On Friday I attended a design thinking training. You probably won’t expect to change your way of thinking thru a day’s training and some logic you will know already at your work, yet it’s an interesting experience.
Some takes from the training:
- talk to customers and ask questions; find empathy with your customers.
- focus on problem, not solution.
- Keep checking with customer on prototype. Make the prototype visible to them and modify as they need at early stage.
On first point – the more question you asks, the more information you get from customers. A lot of cases people make assumption without us being aware of it. This applies to both customer and builder (or service provider or problem solver whatever you name it). Customer assume you know their request and we assume we assume what we think is right. It’s even worse that lot of requests are written in docs and can be interpreted in so many ways. Hence communication is important – ask why do they need this, how are they going to use it, or if you have some idea just say why don’t we blah blah. This will not only dig out more background but also build up rapport and makes future communication easier.
On the second point – a lot of times we are given a brief or a request to do something. There is nothing wrong to follow the brief, only when you know that it is the right brief. To make sure it will happen, make sure that you are involved when building the brief and understand the problem. Sometimes smart customers think they know the ‘terms’ and ‘solution’, but those might not be the right way. It’s like when you go to a doctor you tell them your problem, not ask for medicine – the doctor is the one who tells what is the therapy as you might not understand the symptoms.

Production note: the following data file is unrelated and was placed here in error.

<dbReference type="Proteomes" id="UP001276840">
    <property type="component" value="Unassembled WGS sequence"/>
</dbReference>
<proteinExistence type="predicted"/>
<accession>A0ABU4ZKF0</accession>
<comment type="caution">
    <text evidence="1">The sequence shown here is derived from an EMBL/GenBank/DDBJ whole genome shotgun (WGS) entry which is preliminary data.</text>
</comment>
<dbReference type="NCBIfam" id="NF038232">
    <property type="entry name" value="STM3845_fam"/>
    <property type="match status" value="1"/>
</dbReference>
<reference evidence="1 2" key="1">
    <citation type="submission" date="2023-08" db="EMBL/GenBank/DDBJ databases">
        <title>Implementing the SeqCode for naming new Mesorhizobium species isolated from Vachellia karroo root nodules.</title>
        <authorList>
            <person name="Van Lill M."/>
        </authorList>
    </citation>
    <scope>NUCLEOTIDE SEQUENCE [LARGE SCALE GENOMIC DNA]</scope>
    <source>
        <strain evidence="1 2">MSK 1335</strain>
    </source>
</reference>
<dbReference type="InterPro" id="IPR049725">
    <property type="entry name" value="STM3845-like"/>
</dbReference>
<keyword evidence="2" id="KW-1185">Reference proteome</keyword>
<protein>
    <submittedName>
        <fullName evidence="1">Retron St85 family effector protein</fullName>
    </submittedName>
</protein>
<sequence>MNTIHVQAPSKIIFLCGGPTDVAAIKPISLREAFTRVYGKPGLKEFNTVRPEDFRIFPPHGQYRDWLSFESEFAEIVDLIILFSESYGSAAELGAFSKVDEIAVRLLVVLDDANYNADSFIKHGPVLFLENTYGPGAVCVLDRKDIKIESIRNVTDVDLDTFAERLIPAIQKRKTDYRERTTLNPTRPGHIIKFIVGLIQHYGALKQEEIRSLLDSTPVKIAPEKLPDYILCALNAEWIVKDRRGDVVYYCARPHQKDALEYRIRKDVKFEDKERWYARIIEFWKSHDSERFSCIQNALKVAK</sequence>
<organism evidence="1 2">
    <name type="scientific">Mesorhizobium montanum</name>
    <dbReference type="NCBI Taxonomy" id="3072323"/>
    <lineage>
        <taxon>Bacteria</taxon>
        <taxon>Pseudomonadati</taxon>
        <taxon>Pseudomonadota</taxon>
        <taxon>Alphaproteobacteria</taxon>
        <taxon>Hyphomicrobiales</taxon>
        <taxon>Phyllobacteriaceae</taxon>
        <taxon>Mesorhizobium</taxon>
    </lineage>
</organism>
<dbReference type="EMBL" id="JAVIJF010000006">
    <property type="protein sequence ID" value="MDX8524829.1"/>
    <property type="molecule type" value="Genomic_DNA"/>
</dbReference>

On the third point – it echos the way when at work we give analogies on things so that people don’t understand well. It does bring it to the next level. So if a solution is designed, present the result to customer at early stage. Good example would be if we build a campaign, show the actual data at early stage so that they know those are the right customers to target; when building a website, draw the draft on the page so that they can see it physically… Basically things shouldn’t be just descriptive; they need to come in real so that customers can give concrete feedback without ambiguity.
As said, lot of those are known best practices at work, but no harm to put them as rules and remind myself.